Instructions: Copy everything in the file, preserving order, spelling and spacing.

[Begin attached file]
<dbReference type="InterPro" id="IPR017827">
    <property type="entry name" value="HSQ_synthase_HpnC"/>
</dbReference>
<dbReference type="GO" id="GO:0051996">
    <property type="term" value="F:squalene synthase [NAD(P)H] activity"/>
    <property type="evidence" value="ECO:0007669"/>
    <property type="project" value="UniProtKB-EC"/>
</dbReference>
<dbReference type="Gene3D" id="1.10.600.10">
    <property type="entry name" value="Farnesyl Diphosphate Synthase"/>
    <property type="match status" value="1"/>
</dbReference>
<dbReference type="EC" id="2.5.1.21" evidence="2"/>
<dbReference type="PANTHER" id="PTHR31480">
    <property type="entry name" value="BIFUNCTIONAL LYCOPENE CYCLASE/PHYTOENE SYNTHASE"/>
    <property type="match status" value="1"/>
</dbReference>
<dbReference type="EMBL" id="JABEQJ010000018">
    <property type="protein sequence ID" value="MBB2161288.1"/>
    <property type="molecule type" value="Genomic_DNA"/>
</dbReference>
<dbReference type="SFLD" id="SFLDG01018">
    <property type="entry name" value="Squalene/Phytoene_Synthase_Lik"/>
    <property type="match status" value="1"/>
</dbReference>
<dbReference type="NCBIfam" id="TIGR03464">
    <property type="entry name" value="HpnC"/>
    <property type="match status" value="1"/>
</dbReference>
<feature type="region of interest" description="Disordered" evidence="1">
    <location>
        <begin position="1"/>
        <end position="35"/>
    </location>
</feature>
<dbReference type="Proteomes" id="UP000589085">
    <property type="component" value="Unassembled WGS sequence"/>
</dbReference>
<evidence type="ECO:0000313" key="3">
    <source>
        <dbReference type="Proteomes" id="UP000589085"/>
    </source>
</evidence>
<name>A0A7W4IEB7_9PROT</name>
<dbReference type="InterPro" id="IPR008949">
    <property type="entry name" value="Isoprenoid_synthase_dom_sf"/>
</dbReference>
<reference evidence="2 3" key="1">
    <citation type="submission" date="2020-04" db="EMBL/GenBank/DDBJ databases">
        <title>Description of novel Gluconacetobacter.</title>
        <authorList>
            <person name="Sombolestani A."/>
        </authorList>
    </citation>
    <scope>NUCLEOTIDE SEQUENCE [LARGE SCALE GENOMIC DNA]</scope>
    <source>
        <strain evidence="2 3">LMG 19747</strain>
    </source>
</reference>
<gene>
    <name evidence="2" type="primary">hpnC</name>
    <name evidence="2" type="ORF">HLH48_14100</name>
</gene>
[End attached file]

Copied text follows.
<dbReference type="InterPro" id="IPR017827">
    <property type="entry name" value="HSQ_synthase_HpnC"/>
</dbReference>
<dbReference type="GO" id="GO:0051996">
    <property type="term" value="F:squalene synthase [NAD(P)H] activity"/>
    <property type="evidence" value="ECO:0007669"/>
    <property type="project" value="UniProtKB-EC"/>
</dbReference>
<dbReference type="Gene3D" id="1.10.600.10">
    <property type="entry name" value="Farnesyl Diphosphate Synthase"/>
    <property type="match status" value="1"/>
</dbReference>
<dbReference type="EC" id="2.5.1.21" evidence="2"/>
<dbReference type="PANTHER" id="PTHR31480">
    <property type="entry name" value="BIFUNCTIONAL LYCOPENE CYCLASE/PHYTOENE SYNTHASE"/>
    <property type="match status" value="1"/>
</dbReference>
<dbReference type="EMBL" id="JABEQJ010000018">
    <property type="protein sequence ID" value="MBB2161288.1"/>
    <property type="molecule type" value="Genomic_DNA"/>
</dbReference>
<dbReference type="SFLD" id="SFLDG01018">
    <property type="entry name" value="Squalene/Phytoene_Synthase_Lik"/>
    <property type="match status" value="1"/>
</dbReference>
<dbReference type="NCBIfam" id="TIGR03464">
    <property type="entry name" value="HpnC"/>
    <property type="match status" value="1"/>
</dbReference>
<feature type="region of interest" description="Disordered" evidence="1">
    <location>
        <begin position="1"/>
        <end position="35"/>
    </location>
</feature>
<dbReference type="Proteomes" id="UP000589085">
    <property type="component" value="Unassembled WGS sequence"/>
</dbReference>
<evidence type="ECO:0000313" key="3">
    <source>
        <dbReference type="Proteomes" id="UP000589085"/>
    </source>
</evidence>
<name>A0A7W4IEB7_9PROT</name>
<dbReference type="InterPro" id="IPR008949">
    <property type="entry name" value="Isoprenoid_synthase_dom_sf"/>
</dbReference>
<reference evidence="2 3" key="1">
    <citation type="submission" date="2020-04" db="EMBL/GenBank/DDBJ databases">
        <title>Description of novel Gluconacetobacter.</title>
        <authorList>
            <person name="Sombolestani A."/>
        </authorList>
    </citation>
    <scope>NUCLEOTIDE SEQUENCE [LARGE SCALE GENOMIC DNA]</scope>
    <source>
        <strain evidence="2 3">LMG 19747</strain>
    </source>
</reference>
<gene>
    <name evidence="2" type="primary">hpnC</name>
    <name evidence="2" type="ORF">HLH48_14100</name>
</gene>